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Saturday Night's Performance


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Luckily, I made it to Houston Ballet's Saturday night performance. I really debated whether I wanted to see this particular program, but am glad I ended up going. The evening began with a 45-minute question and answer session moderated by a female dance professor from University of Houston (sorry -- forgot her name), and starring... Trey McIntryre and Stanton Welch. That was pretty cool. They spoke a good deal about their personal choreographic processes, and how they go about turning a concept into a ballet.

I'm sad to say the house did not appear to be all that full for a Saturday night show! We had seats in the Grand Tier, though, so I could not see the Orchestra level. Perhaps they were closer to full down there.

The first piece on the program, Stanton Welch's "A Dance in the Garden of Mirth," really captured me right from the start. I loved the music (though not all reviewers have), and the energy from the dancers was fabulous. Simon Ball was a most welcome addition to the group, and I was pleased to see Barbara Bears back on stage after having a baby. When this piece finished, I immediately wanted to see it again. So I think that is a good sign. Other dancers in the Saturday night cast of "Garden" (as I heard Stanton refer to it) were Ilya Kozadayev, Sara Webb, Lucas Priolo, Kelly Myernick, Ian Casady, and Kim Wagman.

The second piece was Trey McIntyre's "The Shadow." I can't say that this piece ranks in my top 5 McIntyre pieces of all time. We had many different opinions among the group I was sitting with. But the dominating one was that the concept was both creative and "do"able, but that it just didn't seem to work. Things moved at a near frantic pace (which I actually enjoyed), but there were just too many moments that I became disinterested. One of my friends felt that the music (Dvorak's Symphony No. 8 in G) was completely wrong -- but I liked it. It added to the "dark" feeling of the choreography. Don't know -- this piece just seems to have gone wrong somewhere between the idea phase and the performance phase. (IMHO, of course.) Standouts among the dancers, however, were Sara Webb as Thumbelina, and Lucas Priolo and Dominic Walsh as the Professor and the Shadow.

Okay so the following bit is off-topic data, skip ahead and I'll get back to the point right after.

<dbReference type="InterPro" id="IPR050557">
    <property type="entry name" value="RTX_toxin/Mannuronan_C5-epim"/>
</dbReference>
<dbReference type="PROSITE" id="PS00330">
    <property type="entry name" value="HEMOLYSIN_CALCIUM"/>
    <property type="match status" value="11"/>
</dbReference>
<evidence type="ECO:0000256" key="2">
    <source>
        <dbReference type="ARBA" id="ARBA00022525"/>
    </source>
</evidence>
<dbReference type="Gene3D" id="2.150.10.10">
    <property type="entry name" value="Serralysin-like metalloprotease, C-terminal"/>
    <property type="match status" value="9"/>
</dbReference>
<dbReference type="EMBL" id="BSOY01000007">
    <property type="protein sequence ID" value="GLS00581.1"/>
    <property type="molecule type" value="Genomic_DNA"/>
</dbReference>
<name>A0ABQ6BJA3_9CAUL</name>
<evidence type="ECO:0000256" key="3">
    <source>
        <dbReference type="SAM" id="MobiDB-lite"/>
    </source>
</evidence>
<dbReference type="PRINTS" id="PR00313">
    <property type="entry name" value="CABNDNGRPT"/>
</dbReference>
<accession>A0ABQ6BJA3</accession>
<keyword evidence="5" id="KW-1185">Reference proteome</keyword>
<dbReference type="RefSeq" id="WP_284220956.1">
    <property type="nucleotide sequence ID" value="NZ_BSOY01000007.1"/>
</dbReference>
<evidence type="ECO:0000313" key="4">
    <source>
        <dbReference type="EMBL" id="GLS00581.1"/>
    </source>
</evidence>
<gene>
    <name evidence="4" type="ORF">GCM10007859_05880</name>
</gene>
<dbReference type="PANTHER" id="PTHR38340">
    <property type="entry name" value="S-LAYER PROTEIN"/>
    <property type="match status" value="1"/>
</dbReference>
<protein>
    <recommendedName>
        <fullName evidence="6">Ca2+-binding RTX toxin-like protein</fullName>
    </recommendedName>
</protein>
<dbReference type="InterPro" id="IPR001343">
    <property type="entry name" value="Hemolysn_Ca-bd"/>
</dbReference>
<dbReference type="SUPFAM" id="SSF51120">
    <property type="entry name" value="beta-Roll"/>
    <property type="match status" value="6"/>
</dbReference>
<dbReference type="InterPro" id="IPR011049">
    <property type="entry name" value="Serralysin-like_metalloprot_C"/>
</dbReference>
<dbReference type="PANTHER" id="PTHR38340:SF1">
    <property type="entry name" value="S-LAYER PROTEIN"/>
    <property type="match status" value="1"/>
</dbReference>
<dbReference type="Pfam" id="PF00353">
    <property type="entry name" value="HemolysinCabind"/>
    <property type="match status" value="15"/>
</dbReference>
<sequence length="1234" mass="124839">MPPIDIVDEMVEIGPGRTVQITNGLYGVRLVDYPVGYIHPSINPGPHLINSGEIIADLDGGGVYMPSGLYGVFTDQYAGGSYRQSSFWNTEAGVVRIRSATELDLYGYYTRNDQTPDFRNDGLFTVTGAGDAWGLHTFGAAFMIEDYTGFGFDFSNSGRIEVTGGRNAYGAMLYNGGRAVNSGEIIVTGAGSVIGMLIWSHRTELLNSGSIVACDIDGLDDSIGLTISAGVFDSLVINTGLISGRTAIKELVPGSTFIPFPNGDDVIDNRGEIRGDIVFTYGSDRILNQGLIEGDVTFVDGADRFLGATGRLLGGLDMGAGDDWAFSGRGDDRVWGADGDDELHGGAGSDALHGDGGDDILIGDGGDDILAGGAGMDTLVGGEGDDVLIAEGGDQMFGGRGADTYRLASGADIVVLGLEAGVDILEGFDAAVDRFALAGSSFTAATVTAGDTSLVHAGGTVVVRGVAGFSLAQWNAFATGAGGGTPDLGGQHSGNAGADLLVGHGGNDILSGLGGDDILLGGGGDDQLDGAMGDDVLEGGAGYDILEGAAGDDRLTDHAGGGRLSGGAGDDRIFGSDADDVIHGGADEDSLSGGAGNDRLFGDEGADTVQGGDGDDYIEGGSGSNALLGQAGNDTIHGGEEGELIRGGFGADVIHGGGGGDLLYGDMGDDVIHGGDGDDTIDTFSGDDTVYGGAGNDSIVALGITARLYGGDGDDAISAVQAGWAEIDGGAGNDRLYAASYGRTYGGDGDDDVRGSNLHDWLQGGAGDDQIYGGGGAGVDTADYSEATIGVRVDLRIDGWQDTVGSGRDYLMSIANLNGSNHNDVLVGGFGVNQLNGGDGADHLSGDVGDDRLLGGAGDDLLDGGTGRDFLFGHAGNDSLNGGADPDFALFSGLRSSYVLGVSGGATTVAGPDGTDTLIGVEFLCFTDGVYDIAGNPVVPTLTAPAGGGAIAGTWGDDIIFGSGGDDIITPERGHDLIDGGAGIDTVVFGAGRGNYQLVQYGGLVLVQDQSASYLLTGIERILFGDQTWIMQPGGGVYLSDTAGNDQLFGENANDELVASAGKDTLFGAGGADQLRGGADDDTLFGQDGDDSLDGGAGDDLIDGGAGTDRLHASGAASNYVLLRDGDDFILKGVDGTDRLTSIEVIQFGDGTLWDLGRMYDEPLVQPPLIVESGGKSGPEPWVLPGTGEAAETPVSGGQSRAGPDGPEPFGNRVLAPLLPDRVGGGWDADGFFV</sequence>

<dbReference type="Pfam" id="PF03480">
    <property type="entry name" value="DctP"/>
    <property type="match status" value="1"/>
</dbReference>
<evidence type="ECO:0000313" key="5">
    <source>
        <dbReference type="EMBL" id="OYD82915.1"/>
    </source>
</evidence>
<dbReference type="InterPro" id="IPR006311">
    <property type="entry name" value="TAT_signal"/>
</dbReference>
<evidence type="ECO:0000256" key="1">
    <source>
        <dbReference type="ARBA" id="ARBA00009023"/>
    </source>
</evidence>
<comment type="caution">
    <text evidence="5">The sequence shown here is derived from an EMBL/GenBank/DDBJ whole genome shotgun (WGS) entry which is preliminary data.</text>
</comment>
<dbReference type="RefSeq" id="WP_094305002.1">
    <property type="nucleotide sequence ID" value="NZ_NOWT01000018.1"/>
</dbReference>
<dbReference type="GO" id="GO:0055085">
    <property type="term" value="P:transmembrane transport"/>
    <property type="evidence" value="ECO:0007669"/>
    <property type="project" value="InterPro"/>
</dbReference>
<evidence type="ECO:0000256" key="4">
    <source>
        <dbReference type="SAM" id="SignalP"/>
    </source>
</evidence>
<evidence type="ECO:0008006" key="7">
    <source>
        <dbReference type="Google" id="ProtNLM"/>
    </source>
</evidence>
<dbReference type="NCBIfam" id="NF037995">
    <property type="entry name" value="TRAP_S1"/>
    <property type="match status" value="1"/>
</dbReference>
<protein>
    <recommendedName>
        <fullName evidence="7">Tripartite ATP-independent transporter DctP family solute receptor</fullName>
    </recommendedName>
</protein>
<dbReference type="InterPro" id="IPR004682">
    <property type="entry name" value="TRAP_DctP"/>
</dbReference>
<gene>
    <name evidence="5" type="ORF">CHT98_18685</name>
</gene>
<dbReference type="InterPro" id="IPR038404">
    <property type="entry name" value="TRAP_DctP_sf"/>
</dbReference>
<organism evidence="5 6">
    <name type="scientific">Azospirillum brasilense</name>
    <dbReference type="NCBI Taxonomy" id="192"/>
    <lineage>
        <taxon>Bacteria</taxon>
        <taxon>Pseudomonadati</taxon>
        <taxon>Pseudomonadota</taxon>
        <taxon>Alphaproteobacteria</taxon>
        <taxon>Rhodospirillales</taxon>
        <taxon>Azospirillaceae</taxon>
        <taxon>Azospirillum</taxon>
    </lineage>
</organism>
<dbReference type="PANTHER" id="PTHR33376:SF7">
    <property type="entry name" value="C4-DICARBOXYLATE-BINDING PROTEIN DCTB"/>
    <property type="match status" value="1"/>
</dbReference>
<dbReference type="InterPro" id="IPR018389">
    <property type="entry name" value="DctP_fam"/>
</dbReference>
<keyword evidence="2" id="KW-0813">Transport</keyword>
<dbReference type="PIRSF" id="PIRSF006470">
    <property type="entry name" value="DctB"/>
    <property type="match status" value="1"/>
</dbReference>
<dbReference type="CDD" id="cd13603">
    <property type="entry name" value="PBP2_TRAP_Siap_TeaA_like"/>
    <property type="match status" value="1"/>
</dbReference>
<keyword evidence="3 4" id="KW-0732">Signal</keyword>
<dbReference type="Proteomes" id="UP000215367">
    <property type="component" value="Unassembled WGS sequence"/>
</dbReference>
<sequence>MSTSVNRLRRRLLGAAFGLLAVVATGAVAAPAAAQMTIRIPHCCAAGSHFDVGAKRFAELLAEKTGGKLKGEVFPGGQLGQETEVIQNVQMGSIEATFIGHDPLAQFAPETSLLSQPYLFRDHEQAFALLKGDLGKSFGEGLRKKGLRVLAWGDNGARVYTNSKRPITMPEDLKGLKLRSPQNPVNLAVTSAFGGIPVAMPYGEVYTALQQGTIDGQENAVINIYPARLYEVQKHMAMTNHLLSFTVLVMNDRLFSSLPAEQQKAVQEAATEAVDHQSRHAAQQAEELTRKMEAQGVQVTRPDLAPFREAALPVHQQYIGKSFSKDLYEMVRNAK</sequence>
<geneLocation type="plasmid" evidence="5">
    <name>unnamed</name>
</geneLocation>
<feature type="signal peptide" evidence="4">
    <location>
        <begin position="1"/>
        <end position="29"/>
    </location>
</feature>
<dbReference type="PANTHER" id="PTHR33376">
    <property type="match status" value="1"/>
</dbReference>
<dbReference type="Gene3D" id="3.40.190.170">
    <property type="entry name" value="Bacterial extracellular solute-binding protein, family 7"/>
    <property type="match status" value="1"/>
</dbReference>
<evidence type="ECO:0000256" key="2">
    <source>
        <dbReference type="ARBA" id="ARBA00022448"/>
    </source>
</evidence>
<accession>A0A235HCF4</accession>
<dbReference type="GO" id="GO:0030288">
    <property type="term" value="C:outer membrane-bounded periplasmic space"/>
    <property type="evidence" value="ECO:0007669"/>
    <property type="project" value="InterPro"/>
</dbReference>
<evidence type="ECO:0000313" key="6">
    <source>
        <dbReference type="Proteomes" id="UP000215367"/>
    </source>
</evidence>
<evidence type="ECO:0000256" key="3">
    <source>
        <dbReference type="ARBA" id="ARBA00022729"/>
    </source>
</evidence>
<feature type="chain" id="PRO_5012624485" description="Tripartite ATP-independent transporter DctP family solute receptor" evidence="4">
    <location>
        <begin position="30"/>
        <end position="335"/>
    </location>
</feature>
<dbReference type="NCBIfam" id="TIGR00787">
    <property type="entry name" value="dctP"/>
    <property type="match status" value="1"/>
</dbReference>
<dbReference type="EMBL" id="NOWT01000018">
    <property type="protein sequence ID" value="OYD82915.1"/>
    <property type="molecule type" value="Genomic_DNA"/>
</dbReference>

The highlight of the evening for me was Forsythe's "In the Middle, Somewhat Elevated." I just adore this piece. And while I had seen the famous pas de deux many times (at IBC competitions -- round 2), this was my first chance to see the whole piece. These dancers were stunning. And I'll admit that I questioned whether this particular company would have the necessary amount of "punch" for a piece like this. But my question was answered immediately. I think I can even say this was one of the finest performances by Houston Ballet that I have ever seen. They attacked everything with fierce determination. Timing was scrumptious, movements were precise, and all those difficult turns were flawlessly executed. Hooray for these dancers! The cast I saw was Mireille Hassenboehler (looking about as Sylvie Guillem-esque as one could without actually being Sylvie!), Simon Ball, Julie Gumbinner, Leticia Oliveira, Dominic Walsh, Frances Perez-Ball (wife of Simon), Randy Herrera, Bridgett Zehr, and Clare Miklaunus.

Anyone else make it to the show??